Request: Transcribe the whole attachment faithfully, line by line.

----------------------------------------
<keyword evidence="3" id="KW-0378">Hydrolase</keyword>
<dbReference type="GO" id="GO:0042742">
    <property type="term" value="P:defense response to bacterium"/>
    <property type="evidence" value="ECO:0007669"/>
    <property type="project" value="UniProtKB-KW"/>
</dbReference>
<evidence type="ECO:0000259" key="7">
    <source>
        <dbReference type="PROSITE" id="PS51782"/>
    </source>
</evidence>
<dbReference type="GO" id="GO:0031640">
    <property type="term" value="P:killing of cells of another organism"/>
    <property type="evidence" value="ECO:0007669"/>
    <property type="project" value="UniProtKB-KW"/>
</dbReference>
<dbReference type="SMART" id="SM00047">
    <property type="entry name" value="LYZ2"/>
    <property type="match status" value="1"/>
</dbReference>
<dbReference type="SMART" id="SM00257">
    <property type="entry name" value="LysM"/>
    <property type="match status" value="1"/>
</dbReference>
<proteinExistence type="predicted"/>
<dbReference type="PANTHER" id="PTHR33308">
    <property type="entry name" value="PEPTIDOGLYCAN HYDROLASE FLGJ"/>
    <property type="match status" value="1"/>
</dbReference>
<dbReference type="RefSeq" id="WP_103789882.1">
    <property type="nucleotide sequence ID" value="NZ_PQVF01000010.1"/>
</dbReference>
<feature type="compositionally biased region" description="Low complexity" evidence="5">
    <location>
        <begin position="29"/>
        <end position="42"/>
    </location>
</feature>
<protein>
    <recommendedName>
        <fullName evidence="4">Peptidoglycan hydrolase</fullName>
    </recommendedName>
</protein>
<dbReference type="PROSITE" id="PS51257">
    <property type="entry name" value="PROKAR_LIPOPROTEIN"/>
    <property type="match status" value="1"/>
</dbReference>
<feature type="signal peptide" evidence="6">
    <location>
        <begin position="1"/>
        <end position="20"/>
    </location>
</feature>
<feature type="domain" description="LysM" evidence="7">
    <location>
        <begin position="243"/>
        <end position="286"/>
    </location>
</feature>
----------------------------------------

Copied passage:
<keyword evidence="3" id="KW-0378">Hydrolase</keyword>
<dbReference type="GO" id="GO:0042742">
    <property type="term" value="P:defense response to bacterium"/>
    <property type="evidence" value="ECO:0007669"/>
    <property type="project" value="UniProtKB-KW"/>
</dbReference>
<evidence type="ECO:0000259" key="7">
    <source>
        <dbReference type="PROSITE" id="PS51782"/>
    </source>
</evidence>
<dbReference type="GO" id="GO:0031640">
    <property type="term" value="P:killing of cells of another organism"/>
    <property type="evidence" value="ECO:0007669"/>
    <property type="project" value="UniProtKB-KW"/>
</dbReference>
<dbReference type="SMART" id="SM00047">
    <property type="entry name" value="LYZ2"/>
    <property type="match status" value="1"/>
</dbReference>
<dbReference type="SMART" id="SM00257">
    <property type="entry name" value="LysM"/>
    <property type="match status" value="1"/>
</dbReference>
<proteinExistence type="predicted"/>
<dbReference type="PANTHER" id="PTHR33308">
    <property type="entry name" value="PEPTIDOGLYCAN HYDROLASE FLGJ"/>
    <property type="match status" value="1"/>
</dbReference>
<dbReference type="RefSeq" id="WP_103789882.1">
    <property type="nucleotide sequence ID" value="NZ_PQVF01000010.1"/>
</dbReference>
<feature type="compositionally biased region" description="Low complexity" evidence="5">
    <location>
        <begin position="29"/>
        <end position="42"/>
    </location>
</feature>
<protein>
    <recommendedName>
        <fullName evidence="4">Peptidoglycan hydrolase</fullName>
    </recommendedName>
</protein>
<dbReference type="PROSITE" id="PS51257">
    <property type="entry name" value="PROKAR_LIPOPROTEIN"/>
    <property type="match status" value="1"/>
</dbReference>
<feature type="signal peptide" evidence="6">
    <location>
        <begin position="1"/>
        <end position="20"/>
    </location>
</feature>
<feature type="domain" description="LysM" evidence="7">
    <location>
        <begin position="243"/>
        <end position="286"/>
    </location>
</feature>